A Port Coquitlam city councillor says he's willing to put his reputation on the line to voice his concerns about the amount of foreign wealth coming into the community.
Coun. Brad West raised the topic of housing affordability at his last meeting of PoCo's smart growth committee, which has asked city staff to delve further into the matter.
A report on the prevalence of non-resident home ownership and what measures are available to the municipality to curb it is expected to be brought forward later this month.
West told The Tri-City News he attended an open house in PoCo last week where a 2,400 sq. ft. home was listed for $1.1 million. He said the realtor told him "in no uncertain terms" that it would sell within the week and at a much higher price due to demand from overseas buyers.
West also said he's concerned with some realtors openly promoting themselves to draw Asian interest to PoCo.
He cited an example of a realtor couple, working under the banner of "Port Coquitlam Real Estate," whose website stated that they "understand the challenges and opportunities working on behalf of overseas buyers or Port Coquitlam locals who are looking to sell their properties at the best possible price."
(A call to Port Coquitlam Real Estate was not immediately returned.)
West said he has received numerous calls from constituents who complain about the rising cost of PoCo homes.
"Like many people, I'm concerned that the influx of foreign money dumped into local real estate is putting home ownership out of reach for more and more people," West said. "It's not just in Vancouver — it's in PoCo, too.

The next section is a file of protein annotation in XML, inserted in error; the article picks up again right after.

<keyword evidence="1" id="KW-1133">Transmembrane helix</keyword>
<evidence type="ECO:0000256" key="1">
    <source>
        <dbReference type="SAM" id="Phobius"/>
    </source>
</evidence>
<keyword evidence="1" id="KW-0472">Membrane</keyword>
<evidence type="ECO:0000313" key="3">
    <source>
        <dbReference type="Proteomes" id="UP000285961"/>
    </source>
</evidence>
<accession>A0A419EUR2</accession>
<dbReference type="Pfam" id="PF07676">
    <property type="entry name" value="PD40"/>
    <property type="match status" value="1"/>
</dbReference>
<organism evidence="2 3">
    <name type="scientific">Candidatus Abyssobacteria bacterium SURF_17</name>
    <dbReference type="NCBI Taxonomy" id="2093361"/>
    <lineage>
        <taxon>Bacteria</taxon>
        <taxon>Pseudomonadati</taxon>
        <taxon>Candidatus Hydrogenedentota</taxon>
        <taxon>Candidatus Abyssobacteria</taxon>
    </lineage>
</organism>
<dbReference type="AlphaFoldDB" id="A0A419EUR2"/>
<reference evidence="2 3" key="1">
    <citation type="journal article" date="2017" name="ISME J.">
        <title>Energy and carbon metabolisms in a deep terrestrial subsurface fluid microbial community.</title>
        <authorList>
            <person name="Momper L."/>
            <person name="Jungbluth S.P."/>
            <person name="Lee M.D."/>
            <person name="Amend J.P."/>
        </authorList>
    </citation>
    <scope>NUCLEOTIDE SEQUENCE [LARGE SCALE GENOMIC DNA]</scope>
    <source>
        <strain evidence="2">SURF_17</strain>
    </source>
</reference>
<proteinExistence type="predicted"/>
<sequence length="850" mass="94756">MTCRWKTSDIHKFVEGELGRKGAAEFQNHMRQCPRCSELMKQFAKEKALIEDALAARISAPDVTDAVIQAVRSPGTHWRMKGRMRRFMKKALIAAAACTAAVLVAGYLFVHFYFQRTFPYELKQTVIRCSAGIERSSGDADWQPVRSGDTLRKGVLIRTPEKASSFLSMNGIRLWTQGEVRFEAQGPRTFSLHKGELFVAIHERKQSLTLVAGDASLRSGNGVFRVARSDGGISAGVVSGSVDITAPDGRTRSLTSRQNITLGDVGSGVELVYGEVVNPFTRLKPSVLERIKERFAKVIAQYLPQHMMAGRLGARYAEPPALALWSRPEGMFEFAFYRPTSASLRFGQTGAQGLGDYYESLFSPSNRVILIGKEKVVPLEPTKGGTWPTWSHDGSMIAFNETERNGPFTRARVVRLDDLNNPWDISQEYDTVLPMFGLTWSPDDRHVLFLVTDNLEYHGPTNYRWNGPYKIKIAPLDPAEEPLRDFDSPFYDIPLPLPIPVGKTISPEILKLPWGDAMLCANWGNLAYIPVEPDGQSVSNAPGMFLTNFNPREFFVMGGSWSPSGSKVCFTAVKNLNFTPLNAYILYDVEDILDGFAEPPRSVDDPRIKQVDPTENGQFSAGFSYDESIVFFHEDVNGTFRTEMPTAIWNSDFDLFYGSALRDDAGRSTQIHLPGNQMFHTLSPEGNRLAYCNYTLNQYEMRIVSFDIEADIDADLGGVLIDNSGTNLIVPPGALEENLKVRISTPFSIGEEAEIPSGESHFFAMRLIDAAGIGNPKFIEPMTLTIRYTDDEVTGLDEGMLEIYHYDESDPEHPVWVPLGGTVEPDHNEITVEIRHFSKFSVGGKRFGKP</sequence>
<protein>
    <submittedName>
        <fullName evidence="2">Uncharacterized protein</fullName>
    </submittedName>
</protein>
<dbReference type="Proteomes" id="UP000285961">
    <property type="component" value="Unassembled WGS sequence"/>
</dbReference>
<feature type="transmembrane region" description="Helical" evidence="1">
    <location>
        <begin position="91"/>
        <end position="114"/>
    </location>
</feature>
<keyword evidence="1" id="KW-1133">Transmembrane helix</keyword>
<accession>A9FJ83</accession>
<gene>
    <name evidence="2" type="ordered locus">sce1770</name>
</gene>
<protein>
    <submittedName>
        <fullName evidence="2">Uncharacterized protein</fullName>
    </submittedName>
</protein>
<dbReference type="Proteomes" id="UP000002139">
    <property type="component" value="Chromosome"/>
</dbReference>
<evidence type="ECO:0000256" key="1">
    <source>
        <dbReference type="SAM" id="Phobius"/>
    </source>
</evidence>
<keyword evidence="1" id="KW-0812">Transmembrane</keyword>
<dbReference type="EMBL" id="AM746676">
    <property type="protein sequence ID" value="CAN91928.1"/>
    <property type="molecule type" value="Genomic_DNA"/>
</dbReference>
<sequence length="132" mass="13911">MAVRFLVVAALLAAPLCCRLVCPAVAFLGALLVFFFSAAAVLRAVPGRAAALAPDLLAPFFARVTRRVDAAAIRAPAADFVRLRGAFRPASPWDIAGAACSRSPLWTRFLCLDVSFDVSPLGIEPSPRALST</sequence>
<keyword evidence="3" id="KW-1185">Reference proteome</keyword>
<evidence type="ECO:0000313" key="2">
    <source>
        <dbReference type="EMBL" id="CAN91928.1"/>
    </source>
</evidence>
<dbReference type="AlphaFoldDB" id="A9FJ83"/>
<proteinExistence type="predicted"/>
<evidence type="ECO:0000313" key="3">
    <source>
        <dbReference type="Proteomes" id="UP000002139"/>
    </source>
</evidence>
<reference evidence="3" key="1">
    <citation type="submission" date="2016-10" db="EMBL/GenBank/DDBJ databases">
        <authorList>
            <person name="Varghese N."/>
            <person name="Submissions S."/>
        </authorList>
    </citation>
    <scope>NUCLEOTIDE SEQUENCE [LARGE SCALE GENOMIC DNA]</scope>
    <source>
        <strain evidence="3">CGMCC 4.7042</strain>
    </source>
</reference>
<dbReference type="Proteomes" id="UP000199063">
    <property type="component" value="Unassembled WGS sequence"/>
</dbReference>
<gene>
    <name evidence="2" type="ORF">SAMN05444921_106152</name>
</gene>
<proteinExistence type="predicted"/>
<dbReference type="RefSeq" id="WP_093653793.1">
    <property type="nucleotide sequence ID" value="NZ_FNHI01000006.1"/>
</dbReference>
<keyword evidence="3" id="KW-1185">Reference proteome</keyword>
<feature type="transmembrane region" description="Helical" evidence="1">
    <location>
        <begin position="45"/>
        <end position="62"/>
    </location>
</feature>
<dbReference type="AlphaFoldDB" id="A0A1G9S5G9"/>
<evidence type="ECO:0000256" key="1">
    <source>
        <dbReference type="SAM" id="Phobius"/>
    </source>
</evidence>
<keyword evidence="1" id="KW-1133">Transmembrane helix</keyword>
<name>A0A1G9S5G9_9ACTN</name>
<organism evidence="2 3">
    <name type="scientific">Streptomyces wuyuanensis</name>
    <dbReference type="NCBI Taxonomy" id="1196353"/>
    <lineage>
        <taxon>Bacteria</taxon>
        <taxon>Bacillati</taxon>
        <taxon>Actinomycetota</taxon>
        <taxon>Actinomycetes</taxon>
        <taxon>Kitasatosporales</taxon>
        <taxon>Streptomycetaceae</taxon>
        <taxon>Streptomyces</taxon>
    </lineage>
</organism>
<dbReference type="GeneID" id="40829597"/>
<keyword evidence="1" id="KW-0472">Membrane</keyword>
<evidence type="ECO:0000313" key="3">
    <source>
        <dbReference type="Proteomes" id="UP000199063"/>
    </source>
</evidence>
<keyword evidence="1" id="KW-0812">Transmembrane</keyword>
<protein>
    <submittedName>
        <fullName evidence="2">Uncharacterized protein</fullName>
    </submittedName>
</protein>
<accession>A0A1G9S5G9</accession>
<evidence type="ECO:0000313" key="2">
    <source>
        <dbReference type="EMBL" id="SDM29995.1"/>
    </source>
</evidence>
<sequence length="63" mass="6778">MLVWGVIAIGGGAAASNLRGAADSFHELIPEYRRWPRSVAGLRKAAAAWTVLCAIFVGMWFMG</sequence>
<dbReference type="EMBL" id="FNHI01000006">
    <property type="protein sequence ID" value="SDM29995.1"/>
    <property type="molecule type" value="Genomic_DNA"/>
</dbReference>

"How does that build community? A community where only the ultra-rich from overseas can afford to own homes?"
West said, unlike other elected officials in Metro Vancouver who are shying away from the topic for fear of being seen as politically incorrect, he's eager to sound off.
"I'm sorry, but putting your head in the sand isn't going to cut it," he said. "I think it's pissing people off. I'm hearing it loud and clear from people and I know it's a complex issue, but they at least expect us to recognize it and do something about it."
The controversial topic has fuelled plenty of discussion in B.C. over the past year, especially as China's stock market is in turmoil and its economy slows. Investors there are seeking better returns and seeing Lower Mainland real estate as a sure bet, experts say.
Last November, Bing Thom Architects released its report on ownership patterns of single-family home sales on west-side neighbourhoods in Vancouver. It found 66% of homes sold in West Point Grey, the University Endowment Lands and Dunbar between August 2014 and February 2015 were purchased by offshore buyers.
On Wednesday, the Real Estate Board of Greater Vancouver (REBGV), which includes the Tri-Cities, said last month was the highest selling February on record for the Metro Vancouver housing market. Residential property sales in the region were up 65.6% from the previous month and 36.3% from February 2015.
For all of 2015, the number of homes listed for sale was below historical averages while actual home sales in the region set a record.
REBGV did not return a request for comment but, in a press release, president Darcy McLeod is quoted as saying, "We're in a competitive, fast-moving market cycle that favours home sellers. Sustained home buyer competition is keeping upward pressure on home prices across the region.”
Still, Tri-City realtors Rod and Rhea Hayes of Park Georgia Realty said they don't know what country the buyers are from.
"We've seen an increase in buyers who don't speak English and are represented by a translator," they told The Tri-City News. "We don't know where they are coming from. They could be Canadian citizens who don't have all the language skills."